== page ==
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Micropatterns of fluorescent fibronectin on glass surface

Micropatterning is the art of miniaturisation of patterns. Especially used for electronics, it has recently[when?] become a standard in biomaterials engineering and for fundamental research on cellular biology by mean of soft lithography. It generally uses photolithography methods but many techniques have been developed [1].

In cellular biology, micropatterns can be used to control the geometry of adhesion and substrate rigidity. This tool helped scientists to discover how the environment influences processes such as the orientation of the cell division axis, organelle positioning, cytoskeleton rearrangement cell differentiation and directionality of cell migration.[2] [3] Micropatterns can be made on a wide range of substrates, from glass to polyacrylamide and Polydimethylsiloxane (PDMS). The polyacrylamide and PDMS in particular come into handy because they let scientists specifically regulate the stiffness of the substrate, and they allow researchers to measure cellular forces (traction force microscopy). Advanced custom micropatterning[4] allow precise and relatively rapid experiments controlling cell adhesion, cell migration, guidance, 3D confinement and microfabrication of microstructured chips[5]. Using advanced tools, protein patterns can be produced in virtually unlimited numbers (2D/ 3D shapes and volumes).

Nanopatterning of proteins has been achieved through using top-down lithography techniques.[6]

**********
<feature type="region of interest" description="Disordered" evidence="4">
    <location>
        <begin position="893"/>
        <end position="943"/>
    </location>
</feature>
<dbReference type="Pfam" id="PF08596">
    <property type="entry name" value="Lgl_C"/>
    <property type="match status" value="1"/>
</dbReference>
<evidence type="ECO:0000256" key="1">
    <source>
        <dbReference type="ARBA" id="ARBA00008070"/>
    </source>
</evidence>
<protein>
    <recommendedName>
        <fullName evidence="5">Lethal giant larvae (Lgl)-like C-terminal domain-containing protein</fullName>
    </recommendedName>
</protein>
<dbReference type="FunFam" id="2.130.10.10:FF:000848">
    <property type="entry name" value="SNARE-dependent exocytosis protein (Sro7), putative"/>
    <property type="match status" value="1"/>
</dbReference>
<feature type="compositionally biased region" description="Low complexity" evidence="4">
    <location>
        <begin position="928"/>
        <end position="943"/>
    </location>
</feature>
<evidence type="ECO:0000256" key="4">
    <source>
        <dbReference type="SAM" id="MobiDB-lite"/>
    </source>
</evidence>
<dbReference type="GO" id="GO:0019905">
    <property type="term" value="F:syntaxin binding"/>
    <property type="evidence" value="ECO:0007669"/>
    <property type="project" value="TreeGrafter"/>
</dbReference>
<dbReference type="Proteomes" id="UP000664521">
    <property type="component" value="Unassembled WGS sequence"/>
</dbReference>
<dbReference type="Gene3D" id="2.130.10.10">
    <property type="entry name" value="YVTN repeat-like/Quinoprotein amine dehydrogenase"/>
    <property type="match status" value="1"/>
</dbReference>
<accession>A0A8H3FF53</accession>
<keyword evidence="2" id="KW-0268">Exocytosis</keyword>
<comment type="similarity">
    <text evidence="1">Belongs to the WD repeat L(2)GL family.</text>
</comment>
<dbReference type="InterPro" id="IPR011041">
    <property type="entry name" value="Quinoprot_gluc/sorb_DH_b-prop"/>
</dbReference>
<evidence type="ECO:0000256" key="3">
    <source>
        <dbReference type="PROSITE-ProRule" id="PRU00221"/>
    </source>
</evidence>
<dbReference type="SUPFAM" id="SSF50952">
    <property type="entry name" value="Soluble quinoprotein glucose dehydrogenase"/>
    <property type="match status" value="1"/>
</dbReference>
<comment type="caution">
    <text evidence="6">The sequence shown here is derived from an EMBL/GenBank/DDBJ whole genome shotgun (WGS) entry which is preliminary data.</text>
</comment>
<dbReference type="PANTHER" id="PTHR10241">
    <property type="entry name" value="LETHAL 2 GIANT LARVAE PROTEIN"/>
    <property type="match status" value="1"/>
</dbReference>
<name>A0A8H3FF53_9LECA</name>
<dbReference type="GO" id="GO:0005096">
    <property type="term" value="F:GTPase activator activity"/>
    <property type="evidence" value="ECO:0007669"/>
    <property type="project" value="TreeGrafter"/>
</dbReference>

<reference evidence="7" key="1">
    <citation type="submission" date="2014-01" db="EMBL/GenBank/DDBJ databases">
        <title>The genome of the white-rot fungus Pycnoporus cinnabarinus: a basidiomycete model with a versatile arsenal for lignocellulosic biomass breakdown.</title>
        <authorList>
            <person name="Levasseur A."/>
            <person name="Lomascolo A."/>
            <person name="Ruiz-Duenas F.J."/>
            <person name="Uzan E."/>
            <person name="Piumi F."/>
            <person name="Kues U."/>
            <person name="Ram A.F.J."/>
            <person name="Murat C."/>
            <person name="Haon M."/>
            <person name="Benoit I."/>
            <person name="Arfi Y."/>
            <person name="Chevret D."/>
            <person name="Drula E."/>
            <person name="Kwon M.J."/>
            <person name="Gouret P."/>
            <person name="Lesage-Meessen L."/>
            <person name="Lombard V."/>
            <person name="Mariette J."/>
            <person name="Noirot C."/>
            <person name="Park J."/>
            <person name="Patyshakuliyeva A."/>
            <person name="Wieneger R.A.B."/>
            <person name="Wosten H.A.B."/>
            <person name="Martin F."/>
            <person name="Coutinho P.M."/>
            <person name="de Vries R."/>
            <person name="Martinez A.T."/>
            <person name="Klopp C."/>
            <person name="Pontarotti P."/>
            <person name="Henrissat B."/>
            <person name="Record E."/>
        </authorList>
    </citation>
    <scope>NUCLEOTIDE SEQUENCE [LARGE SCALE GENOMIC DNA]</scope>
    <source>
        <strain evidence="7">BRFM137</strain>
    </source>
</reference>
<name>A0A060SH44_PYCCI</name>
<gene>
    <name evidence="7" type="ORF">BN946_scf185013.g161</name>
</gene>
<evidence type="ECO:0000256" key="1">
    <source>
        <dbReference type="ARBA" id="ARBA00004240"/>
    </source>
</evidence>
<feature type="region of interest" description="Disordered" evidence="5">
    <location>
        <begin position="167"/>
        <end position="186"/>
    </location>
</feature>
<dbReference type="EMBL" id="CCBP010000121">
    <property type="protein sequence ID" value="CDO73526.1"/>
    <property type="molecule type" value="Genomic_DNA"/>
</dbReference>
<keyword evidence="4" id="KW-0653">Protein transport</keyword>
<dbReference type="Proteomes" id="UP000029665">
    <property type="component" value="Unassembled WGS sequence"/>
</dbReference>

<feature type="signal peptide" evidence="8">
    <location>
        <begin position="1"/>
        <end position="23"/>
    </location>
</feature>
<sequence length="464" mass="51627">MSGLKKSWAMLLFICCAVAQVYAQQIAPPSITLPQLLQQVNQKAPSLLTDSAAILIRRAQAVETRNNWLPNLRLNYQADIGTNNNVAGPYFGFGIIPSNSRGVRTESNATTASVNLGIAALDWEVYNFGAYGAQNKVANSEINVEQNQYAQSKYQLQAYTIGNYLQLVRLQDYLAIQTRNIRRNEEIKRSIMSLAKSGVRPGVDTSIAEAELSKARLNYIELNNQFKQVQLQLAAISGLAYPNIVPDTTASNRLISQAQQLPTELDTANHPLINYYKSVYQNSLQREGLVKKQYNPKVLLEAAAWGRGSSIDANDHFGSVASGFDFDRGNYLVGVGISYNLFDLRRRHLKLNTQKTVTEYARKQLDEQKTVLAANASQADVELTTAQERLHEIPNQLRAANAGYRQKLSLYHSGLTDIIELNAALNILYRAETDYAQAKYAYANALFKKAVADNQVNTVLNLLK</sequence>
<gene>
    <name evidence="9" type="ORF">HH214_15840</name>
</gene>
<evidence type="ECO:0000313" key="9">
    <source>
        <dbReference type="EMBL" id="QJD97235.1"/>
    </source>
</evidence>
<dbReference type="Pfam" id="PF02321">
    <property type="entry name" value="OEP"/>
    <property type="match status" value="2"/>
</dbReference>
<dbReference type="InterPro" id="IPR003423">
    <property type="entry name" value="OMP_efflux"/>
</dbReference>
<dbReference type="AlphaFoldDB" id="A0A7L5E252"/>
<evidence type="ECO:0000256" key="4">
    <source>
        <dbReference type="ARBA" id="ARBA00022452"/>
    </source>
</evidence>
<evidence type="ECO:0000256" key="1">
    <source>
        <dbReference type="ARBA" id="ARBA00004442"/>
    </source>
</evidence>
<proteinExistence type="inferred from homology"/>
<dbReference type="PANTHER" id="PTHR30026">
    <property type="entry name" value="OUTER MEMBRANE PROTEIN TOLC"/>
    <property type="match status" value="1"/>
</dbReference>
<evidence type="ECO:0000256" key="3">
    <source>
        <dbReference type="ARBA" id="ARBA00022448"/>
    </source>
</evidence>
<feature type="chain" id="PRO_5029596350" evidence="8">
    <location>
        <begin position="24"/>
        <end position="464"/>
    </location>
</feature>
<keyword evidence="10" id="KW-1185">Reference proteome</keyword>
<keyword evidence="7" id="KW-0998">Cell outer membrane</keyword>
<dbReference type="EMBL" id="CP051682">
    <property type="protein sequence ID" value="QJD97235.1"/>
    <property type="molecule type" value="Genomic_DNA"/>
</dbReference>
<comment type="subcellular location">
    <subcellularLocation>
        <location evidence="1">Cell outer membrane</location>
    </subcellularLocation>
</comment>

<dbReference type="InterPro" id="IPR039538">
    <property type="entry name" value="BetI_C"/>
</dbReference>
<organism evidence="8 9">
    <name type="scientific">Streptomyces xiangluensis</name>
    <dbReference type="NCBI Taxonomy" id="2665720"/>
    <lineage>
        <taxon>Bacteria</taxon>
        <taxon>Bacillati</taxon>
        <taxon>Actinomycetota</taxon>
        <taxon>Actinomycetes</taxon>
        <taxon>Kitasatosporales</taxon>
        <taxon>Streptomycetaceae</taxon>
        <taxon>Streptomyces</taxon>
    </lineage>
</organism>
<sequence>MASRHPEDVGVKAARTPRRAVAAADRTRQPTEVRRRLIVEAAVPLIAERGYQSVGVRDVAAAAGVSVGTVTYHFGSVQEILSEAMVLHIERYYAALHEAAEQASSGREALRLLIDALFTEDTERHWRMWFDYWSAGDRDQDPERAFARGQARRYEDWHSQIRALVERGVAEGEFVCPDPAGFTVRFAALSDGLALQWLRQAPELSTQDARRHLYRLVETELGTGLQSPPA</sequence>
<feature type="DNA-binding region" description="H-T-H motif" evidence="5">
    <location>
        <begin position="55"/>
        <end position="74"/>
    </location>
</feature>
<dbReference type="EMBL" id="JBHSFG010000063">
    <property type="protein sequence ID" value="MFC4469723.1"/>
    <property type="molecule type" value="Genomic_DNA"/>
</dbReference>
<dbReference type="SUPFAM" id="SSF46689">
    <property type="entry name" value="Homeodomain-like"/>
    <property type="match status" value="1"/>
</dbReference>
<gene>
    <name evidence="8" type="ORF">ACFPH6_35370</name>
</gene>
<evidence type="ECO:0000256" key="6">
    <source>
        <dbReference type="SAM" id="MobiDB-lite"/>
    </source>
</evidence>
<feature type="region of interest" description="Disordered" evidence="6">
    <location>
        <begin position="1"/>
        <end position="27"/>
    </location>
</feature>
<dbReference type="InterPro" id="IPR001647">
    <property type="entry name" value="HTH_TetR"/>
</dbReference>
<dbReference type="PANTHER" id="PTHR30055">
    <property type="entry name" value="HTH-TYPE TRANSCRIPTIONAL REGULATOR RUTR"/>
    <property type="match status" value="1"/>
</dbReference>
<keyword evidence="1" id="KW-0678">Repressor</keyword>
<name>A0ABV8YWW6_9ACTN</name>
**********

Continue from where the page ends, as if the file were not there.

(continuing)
Aerosol micropatterning for biomaterials uses spray microscopic characteristics to obtain semi-random patterns particularly well adapted for biomaterials.


  1. ^ Fink, J; Théry, M; Azioune, A; Dupont, R; Chatelain, F; Bornens, M; Piel, M (Jun 2007). "Comparative study and improvement of current cell micro-patterning techniques". Lab Chip. 7 (6): 672–80. doi:10.1039/b618545b. PMID 17538708.
  2. ^ Théry, M; Jiménez-Dalmaroni, A; Racine, V; Bornens, M; Jülicher, F (2007). "Experimental and theoretical study of mitotic spindle orientation". Nature. 447 (7143): 493–496. doi:10.1038/nature05786. PMID 17495931.
  3. ^ Letort, G; Politi, AZ; Ennomani, H; Théry, M; Nedelec, F; Blanchoin, L (2015). "Geometrical and mechanical properties control actin filament organization". PLoS Comput. Biol. 11 (5): e1004245. doi:10.1371/journal.pcbi.1004245. PMC 4446331. PMID 26016478.
  4. ^ "Protein Patterning Protocol". Stanford Nanofabrication Facility.
  5. ^ "Alveole Lab, Fields of Application". Alveole Lab.
  6. ^ Shafagh, Reza; Vastesson, Alexander; Guo, Weijin; van der Wijngaart, Wouter; Haraldsson, Tommy (2018). "E-Beam Nanostructuring and Direct Click Biofunctionalization of Thiol–Ene Resist". ACS Nano. 12 (10): 9940–9946. doi:10.1021/acsnano.8b03709. PMID 30212184.

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